In a recent gatekeeping decision, Rolling Stone magazine decided to place the recently deceased Philip Seymour Hoffman on the cover of an issue that was originally going to display musical artist Drake. As would be expected the rather feminine rapper put up a huge fuss, even though his interview was still published. How so? By using one of todays most powerful media outlets: Twitter. Twitter also happens to be one of the best examples of how the former audience have developed into producers of media themselves, especially people of public fame, whom Americans tend to consider worth listening too and believing. When he was not featured on the cover, Drake immediately posted a series of Tweets which can be viewed here, along with an example of one of the many internet articles that emerged regarding the event.  Gatewatching played a role as numerous features were posted about Drake’s internet grumblings, this is another example of a feature that uses the incident to create a new story.

Not only was Drake upset about not getting the cover shot, he also claims that details were released that he apparently said off record. What’s more, not everything that was said about the Canadian was flattering, the article even discusses the negative attention that Drake has recieved from OG gatekeepers of rap culture:

‘Drake’s coup, building on the example of Kanye West, was to flout prevailing notions about what sort of background a rapper should come from and what kinds of things he should rap about: On one typically candid song, he drunk-dials a former flame and makes an ass of himself trying to woo her. Such vulnerable displays have invited mockery from old-guard hip-hop gatekeepers (including, oddly, Common, who called Drake “soft”) and anonymous online hordes. “There’s these GIFs about me, these stupid stereotypes people have of me as this overly emotional character that cries in his room every night,” says Drake. “There are jokes because of Degrassi, because I’m Canadian, because I make music for women. There are memes of guys crying to my music.” He scowls, then shrugs. “I love it. I heart those photos when I see them on Instagram.”‘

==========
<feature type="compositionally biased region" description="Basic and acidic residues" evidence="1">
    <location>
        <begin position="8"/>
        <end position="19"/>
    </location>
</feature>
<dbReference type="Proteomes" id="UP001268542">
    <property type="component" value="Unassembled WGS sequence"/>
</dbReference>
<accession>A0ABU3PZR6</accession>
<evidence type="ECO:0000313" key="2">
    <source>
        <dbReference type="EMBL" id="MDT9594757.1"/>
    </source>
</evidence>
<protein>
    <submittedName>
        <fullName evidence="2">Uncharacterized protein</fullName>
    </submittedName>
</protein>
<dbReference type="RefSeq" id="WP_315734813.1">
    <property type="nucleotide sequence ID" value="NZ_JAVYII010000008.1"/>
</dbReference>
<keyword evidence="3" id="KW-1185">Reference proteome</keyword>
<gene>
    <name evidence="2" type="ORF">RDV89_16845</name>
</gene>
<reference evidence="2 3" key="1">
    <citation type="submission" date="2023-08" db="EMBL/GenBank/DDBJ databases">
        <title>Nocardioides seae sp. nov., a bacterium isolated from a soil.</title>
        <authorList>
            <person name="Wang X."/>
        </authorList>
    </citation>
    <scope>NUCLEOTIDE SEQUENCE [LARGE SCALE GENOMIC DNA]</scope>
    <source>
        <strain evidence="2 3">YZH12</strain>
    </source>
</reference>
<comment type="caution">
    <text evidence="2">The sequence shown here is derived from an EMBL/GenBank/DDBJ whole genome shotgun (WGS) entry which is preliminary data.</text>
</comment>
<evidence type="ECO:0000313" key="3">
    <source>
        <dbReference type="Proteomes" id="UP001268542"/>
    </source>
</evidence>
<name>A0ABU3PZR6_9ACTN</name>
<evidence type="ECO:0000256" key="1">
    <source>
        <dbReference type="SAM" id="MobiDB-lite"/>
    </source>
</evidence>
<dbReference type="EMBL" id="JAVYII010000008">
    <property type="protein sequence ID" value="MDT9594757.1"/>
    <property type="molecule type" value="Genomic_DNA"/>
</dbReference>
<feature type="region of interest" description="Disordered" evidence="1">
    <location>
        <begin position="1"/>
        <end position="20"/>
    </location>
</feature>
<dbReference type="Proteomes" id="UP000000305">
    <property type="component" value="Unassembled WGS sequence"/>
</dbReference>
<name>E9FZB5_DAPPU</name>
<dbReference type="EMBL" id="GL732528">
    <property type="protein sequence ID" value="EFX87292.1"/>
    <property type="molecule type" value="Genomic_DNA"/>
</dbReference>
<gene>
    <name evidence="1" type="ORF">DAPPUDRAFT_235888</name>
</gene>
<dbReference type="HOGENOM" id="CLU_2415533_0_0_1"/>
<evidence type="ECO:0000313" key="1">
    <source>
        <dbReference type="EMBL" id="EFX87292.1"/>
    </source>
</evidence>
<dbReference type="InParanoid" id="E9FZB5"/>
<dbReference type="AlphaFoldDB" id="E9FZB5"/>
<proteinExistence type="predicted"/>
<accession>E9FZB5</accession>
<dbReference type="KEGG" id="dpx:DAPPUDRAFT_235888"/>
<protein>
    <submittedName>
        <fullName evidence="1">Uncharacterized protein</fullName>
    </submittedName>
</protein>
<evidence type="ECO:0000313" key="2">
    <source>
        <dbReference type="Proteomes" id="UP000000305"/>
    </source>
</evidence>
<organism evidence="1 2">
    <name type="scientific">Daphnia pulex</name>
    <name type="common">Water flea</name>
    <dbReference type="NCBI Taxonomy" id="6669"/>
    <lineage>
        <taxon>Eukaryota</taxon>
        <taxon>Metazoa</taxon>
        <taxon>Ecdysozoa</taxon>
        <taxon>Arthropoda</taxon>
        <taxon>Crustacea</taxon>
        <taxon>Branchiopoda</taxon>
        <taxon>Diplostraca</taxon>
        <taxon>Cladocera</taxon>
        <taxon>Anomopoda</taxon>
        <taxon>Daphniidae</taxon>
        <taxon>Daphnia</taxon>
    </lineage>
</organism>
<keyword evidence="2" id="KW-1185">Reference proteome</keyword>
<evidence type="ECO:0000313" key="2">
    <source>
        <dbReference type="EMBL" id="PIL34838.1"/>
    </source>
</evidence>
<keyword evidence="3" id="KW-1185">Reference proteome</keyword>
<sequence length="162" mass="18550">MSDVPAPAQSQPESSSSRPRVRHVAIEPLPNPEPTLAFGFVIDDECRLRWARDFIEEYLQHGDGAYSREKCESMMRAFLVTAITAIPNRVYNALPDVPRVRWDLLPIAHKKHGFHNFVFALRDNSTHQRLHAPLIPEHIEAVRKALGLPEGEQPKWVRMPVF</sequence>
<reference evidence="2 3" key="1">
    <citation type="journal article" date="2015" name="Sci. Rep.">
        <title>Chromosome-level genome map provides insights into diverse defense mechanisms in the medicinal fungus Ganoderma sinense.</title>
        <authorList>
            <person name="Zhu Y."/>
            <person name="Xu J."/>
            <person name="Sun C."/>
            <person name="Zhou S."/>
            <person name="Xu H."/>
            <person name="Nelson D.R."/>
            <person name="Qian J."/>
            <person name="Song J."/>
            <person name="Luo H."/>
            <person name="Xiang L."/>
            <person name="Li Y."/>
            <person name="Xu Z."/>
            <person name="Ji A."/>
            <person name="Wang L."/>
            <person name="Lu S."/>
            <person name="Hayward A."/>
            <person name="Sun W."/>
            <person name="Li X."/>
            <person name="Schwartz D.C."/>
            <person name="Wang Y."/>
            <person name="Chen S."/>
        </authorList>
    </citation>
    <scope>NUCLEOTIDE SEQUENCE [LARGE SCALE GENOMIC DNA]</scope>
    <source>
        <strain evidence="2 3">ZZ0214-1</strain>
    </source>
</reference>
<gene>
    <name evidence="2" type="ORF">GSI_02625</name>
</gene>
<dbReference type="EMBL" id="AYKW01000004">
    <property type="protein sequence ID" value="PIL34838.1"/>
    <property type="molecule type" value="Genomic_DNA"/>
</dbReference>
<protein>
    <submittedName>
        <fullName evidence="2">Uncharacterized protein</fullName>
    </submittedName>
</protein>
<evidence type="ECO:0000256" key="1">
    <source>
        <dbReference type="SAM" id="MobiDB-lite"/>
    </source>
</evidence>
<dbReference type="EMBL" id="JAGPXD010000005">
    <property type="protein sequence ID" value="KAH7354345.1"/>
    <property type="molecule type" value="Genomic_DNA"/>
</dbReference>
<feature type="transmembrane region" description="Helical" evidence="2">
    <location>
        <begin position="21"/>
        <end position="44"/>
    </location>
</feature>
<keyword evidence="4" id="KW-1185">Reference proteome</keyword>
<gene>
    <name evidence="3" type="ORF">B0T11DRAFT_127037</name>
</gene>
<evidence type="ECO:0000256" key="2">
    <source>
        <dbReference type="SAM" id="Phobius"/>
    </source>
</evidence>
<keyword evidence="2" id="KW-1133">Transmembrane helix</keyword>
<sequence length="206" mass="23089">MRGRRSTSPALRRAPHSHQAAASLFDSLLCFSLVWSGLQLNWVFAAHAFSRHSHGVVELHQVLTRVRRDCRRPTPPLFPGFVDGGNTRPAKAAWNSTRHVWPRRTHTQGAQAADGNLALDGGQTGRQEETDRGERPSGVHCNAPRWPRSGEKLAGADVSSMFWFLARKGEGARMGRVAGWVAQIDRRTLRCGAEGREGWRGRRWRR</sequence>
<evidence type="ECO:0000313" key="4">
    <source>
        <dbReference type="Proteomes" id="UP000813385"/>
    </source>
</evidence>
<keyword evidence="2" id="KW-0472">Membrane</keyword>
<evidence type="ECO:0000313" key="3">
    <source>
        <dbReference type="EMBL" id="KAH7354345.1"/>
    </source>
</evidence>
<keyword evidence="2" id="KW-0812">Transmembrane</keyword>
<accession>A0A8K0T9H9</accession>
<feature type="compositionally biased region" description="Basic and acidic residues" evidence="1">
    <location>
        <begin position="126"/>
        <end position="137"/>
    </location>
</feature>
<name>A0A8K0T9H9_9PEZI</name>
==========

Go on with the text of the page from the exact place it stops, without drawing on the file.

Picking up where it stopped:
The article also addressed Drake’s role as a gatecrasher, criticizing Mackelmore for his publicized text message to Kendrick Lamar apologizing for winning.


One thought on “Drake”

  1. You make some really interesting points about the effect of gatekeeping and gatewatching on culture and various subcultures. This impact has been especially influenced, I think, by the “citizen journalism” ability that social media, such as Twitter, provides. You seem to be very interested in the subculture of rap in particular. Because of this, I was wondering what you thought the biggest impact of Twitter, and other sites like it, is on rap culture. Furthermore, how do you think things would be different today without it and what do you think would be different if Twitter was around in the days of Tupac and Biggie? Personally, I wonder if the violence of the culture back then that ended in the deaths of so many talented rappers could have been avoided if there had been an online platform to voice opinions without taking it to the streets.

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